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Hey all... I have a view controller (A) which on some action, alloc init's another view controller (B) and then adds B's view to its view as a subview. So now ViewController B's view is a subview of ViewController A. The problem I have is If I simply remove B's view from A it seems to still stick around for example. View B contains a web view, when I load a video on the webView, even after I remove the view from view Controller A's view I can still hear the video??

How can I destroy viewcontroller B and remove its subview from A? Im finding this tricky as I dont really push it onto a navigationcontroller's stack which I can just pop from... I hope this makes sense, if not please say and I will try and clarify.

Many thanks


 -(void)showNewsWebView:(int)index {

NewsWebViewController *myWebView = [[[NewsWebViewController alloc] initWithNibName:@"NewsWebViewController" bundle:nil]autorelease];

//setup webview with request etc

[[self.view.superview superview] addSubview:myWebView.view];
myWebView.alpha = 0.
[UIView beginAnimations:@"test" context:nil];
[UIView setAnimationDuration:.3];
myWebView.view.alpha = 1.;
[UIView commitAnimations];


//called after delegate callback from webviewcontroller
- (void)newsWebViewDismissedView:(NewsWebViewController *)controller {
[UIView beginAnimations:@"test" context:nil];
[UIView setAnimationDuration:.3];
controller.view.alpha = 0.0;
[self performSelector:@selector(removeView:) withObject:controller.view afterDelay:.5];

[UIView commitAnimations];

-(void) removeView:(UIView *)view {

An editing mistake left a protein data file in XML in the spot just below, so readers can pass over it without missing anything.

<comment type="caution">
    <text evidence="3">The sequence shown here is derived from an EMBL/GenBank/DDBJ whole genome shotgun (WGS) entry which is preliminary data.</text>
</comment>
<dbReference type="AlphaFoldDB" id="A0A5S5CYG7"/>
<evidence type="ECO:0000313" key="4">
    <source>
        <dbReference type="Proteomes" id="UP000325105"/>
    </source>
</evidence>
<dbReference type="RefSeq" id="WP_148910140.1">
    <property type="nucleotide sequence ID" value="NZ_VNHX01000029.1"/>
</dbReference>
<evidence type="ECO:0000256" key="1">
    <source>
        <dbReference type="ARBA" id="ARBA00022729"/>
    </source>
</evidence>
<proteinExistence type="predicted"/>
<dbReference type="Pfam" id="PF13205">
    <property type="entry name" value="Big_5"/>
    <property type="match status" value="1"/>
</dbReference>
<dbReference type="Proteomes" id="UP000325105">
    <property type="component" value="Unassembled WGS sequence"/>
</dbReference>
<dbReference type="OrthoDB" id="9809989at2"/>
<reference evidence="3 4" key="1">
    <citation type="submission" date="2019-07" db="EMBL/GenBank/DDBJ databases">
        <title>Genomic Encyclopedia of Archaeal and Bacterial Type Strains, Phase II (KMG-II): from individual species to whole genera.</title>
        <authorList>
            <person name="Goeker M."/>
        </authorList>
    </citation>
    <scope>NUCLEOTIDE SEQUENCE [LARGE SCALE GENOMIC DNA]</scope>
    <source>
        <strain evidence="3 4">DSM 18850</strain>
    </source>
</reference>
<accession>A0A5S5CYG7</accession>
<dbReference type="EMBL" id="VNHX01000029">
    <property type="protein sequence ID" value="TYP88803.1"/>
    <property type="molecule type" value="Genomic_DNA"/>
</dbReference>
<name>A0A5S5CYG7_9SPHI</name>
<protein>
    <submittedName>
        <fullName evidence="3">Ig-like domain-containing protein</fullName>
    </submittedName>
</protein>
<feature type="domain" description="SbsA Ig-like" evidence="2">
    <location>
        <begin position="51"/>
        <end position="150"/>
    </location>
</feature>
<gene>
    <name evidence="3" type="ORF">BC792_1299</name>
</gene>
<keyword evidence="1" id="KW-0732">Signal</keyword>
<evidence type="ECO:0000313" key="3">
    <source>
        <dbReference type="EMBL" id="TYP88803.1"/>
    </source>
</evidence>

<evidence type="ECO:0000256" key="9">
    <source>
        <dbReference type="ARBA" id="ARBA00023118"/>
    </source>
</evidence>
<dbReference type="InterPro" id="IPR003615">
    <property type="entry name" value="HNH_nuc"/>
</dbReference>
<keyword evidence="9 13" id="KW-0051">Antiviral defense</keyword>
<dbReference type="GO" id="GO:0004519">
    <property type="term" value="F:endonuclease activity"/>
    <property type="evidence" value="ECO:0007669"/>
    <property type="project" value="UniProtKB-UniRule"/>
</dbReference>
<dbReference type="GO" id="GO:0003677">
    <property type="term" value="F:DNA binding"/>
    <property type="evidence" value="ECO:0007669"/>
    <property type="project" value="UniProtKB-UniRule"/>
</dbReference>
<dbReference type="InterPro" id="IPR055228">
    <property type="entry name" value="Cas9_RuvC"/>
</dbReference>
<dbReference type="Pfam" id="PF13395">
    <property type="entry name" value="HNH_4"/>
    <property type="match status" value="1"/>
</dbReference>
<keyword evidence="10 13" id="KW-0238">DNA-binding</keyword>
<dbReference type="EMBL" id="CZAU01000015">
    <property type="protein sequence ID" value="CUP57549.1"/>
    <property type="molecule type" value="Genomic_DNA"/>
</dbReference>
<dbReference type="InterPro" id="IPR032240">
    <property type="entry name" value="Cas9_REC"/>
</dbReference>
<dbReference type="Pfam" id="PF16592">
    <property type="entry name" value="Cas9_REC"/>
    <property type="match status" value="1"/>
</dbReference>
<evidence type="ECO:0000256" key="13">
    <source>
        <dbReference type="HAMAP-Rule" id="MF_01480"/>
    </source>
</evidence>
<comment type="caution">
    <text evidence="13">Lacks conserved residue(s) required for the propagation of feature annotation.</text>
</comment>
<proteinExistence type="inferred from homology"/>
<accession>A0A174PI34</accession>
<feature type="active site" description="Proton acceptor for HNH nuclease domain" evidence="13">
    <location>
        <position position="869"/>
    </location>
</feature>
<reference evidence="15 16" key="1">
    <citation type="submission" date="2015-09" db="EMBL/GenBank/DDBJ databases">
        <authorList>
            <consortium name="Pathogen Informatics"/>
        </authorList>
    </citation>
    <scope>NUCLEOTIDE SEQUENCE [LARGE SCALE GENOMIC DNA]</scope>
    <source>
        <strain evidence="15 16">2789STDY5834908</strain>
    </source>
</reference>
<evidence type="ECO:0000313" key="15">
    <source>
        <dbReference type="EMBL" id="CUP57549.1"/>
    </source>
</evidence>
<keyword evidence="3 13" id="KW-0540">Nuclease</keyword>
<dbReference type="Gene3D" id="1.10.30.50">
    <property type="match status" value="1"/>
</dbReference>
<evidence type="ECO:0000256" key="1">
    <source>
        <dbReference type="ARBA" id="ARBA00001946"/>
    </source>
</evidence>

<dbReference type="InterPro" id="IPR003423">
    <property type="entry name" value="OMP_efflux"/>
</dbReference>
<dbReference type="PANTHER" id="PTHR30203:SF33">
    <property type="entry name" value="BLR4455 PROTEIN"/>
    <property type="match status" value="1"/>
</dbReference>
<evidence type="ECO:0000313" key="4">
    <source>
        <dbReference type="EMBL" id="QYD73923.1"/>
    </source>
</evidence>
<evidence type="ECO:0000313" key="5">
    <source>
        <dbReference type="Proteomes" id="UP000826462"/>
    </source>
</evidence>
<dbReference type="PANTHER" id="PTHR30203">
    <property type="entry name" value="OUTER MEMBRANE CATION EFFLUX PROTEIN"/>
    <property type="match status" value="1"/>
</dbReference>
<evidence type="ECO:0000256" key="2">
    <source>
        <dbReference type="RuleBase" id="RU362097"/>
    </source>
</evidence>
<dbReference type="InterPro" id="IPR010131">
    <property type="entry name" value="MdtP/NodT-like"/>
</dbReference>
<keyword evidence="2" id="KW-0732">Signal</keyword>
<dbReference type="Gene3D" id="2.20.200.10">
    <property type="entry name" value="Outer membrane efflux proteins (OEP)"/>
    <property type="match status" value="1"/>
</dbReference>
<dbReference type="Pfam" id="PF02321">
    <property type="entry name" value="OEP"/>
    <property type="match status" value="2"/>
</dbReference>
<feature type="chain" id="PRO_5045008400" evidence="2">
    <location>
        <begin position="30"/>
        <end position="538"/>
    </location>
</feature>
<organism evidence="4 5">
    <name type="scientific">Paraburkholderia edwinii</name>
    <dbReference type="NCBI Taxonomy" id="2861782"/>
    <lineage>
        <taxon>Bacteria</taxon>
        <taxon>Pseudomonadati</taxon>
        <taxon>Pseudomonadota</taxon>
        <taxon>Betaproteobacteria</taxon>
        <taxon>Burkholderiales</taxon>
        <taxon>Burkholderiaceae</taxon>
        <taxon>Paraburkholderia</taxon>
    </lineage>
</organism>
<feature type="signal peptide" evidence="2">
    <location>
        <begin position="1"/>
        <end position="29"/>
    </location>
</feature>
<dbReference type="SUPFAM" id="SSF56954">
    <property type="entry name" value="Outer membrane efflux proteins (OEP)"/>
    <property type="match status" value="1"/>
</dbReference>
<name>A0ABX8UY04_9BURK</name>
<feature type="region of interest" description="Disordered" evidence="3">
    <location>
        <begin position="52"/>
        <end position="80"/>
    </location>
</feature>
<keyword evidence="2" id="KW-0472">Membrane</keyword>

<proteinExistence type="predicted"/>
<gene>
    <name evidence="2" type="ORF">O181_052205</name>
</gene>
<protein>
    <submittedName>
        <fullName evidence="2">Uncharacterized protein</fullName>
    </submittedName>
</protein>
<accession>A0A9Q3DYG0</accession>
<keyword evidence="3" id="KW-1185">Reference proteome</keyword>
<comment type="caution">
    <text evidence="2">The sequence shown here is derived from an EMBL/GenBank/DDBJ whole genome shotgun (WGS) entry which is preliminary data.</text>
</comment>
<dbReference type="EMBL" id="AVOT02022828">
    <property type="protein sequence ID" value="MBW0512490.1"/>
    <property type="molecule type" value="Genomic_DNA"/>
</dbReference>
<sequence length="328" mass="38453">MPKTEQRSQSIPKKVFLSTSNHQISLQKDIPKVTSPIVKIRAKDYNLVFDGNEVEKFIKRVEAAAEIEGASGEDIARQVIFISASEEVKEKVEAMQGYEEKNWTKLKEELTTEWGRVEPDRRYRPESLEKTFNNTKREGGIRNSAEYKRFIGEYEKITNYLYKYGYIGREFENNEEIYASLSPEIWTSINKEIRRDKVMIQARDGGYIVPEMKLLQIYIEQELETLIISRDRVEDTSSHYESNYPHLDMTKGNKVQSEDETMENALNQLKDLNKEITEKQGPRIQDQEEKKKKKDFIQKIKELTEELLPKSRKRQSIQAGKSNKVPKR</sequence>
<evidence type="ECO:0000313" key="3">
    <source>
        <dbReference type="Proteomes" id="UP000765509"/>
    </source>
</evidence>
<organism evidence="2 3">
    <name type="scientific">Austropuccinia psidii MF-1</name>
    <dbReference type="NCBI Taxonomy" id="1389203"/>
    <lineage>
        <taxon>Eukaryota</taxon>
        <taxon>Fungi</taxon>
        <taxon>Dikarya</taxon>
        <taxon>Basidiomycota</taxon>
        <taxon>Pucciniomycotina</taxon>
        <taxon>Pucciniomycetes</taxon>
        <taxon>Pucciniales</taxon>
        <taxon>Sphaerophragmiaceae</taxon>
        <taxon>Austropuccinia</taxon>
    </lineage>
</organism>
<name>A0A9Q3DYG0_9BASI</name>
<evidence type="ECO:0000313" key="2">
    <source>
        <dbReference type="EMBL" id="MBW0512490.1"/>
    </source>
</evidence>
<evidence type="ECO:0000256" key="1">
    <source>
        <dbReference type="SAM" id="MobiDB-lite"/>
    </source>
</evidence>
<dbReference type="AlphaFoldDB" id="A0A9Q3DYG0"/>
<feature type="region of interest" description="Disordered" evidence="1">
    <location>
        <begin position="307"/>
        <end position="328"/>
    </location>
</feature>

[view removeFromSuperview];
view = nil;
share|improve this question
Please provide simplified code. Baring that, why aren't you just pushing and popping? – Aaron Yodaiken Jun 3 '11 at 21:35
up vote 1 down vote accepted

Does ViewController B really need to be a ViewController?

If you're adding subviews you should probably have B subclass UIView instead of UIViewController. Adding B's view as a subview essentially negates any advantage you'd have of B being a ViewController.

Anyway to answer your question. You might want to make viewcontroller B an ivar of A so that viewcontroller A can manage the memory of viewController B. Once you remove the view of B from A, you can release viewcontroller B from memory (I still don't support this as it sounds like ineffective code. You should probably state what you're aiming to do, and post some code as to how you're doing it so we can help you out better :) )


From your code seems like you should just be pushing and popping. Are you using MyWebViewController just to show a webpage? You might be better off using a simple UIWebView.

I also noticed something wrong in your animation code for setting alpha to 0. If you want some method to be executed after an animation ends you should use the following code:

//called after delegate callback from webviewcontroller
- (void)newsWebViewDismissedView:(NewsWebViewController *)controller {
[UIView beginAnimations:@"test" context:nil];
[UIView setAnimationDuration:.3];
[UIView setAnimationDelegate:self];
[UIView setAnimationDidStopSelector:@selector(removeView)];

controller.view.alpha = 0.0;

[UIView commitAnimations];
share|improve this answer
thanks for the response, please see code above. I think u might be right about the need for B to be a viewcontroller. – Jules Jun 3 '11 at 22:50